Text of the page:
Thursday, November 12, 2009

# 38: The system, not the people

Today I had a really interesting experience in one of my classes that made me have an AHA! moment and put some things in perspective for me.

We were doing a simulation where the class was divided into 6 departments of a company with a few people in each department. Our goal in the simulation was to maximize profit for our own department. During the game there were 10 weeks where each department had to decide to "sell" or "buy". The payout schedule was such that if every single department decided to buy, each department made $1000. However, if one department decided not to buy, it would make $5000 while every other department lost $1000. There were multiple levels of this payout depending on how many sold or bought, but the gist is you typically made more by selling . However, if everyone sold, each department lost $1000. So for you to be profitable selling, you had to make someone else lose a lot. Are you following me?

So my department decided we wanted to work for the mutual benefit (and encourage other people to all buy too, so we would all be positive and no one would lose). Time after time we were the only department to invest. Even after we had a "company wide" meeting and every single department agreed to invest, still most firms decided to "cheat" and sell thereby gaining a lot at the expense of all the other departments.

You may wonder--what the heck does this have to do with anything? Well, I was kind of bummed by this game. I felt like people were lying, cheating and otherwise only acting in self interest when playing this game. I have felt like this in a lot of other experiences, most of which were not simulations. I have felt really lonely in caring for causes greater than myself, and have even felt angst to those who didn't share in my fight.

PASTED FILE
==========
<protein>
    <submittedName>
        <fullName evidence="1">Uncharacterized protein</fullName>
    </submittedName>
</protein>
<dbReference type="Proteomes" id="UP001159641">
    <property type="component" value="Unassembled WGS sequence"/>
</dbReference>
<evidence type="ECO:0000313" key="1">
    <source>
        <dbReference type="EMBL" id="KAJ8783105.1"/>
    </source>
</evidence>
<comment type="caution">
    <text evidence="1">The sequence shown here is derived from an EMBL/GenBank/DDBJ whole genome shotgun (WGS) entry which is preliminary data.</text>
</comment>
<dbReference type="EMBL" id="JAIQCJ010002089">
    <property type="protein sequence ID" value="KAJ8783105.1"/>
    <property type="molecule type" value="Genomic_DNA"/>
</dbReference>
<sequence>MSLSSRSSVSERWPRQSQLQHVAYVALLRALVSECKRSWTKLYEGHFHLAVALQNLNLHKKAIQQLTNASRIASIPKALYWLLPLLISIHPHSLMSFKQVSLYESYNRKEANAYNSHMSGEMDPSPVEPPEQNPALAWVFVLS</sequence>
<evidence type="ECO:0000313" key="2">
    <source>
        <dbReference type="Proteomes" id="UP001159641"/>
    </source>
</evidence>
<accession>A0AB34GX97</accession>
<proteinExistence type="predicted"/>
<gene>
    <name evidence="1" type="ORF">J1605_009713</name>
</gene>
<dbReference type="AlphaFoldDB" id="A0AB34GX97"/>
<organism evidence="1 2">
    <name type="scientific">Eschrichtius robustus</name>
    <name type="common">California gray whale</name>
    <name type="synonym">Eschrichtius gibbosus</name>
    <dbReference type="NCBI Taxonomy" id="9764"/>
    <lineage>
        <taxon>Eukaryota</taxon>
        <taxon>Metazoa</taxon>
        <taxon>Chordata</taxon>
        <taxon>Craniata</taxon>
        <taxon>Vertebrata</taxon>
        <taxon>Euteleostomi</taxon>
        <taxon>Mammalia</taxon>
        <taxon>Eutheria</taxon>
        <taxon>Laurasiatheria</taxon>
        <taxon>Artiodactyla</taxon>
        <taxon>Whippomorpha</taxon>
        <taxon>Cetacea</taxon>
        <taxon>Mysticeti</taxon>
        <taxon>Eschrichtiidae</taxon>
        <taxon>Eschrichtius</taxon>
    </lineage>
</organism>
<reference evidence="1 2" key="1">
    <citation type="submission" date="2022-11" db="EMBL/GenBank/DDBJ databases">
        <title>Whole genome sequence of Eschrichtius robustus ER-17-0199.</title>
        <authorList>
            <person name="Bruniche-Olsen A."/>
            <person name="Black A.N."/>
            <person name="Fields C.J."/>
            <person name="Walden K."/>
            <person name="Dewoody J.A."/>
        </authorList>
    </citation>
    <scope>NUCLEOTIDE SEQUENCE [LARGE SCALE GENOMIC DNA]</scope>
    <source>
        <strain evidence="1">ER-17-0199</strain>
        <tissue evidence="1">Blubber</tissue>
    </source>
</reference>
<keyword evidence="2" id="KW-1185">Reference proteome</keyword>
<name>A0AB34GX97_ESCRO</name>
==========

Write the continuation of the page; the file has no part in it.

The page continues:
But after discussing the simulation I realized something really important. It wasn't the people, it was the system. They were set up with an incentive system that made them act only for themselves. They were not un-ethical or wrong in doing their best for the goal laid ahead of them, the flaw was that their incentive WAS to only think of themselves.

This makes me think a lot about the work that I do, and a lot of the societal problems our country faces right now. You know, I don't really think it is because people generally are un-ethical or greedy or just plain mean. It is because the incentive system in much of society makes it that to get ahead (or our standard of ahead), often someone most only think in their short term self interest, and not in a common interest.

So how can I be upset when someone doesn't care about something as much as I do? Or someone doesn't advocate for the common good in most situations? Well, its not the person. Its the system.

I will still always be the person who invests, who tries to change the system. And I still will try to recruit every other person I can to change it with me... but in the end it may be a little while before society finally invests in its shared future. And I am okay with that.


  1. That sounds like a rough game. If some departments bought and some departments sold, would it be more or less profitable for the company as a whole? I think that should factor in. Bring the whole company up and distribute fairer bonuses. If only our society really was that way. I like it when the whole is greater than the sum of the parts, rather the parts are competing for the edge. The system is flawed...

  2. I like this one, Kristin. I do think a lot of time we blame the people when we should really be fixing the system. And I always like to think that people in general are good and honest, if imperfect. I think realizing these things can help us make a difference where we really can make a difference instead of spinning our wheels or becoming cynical.


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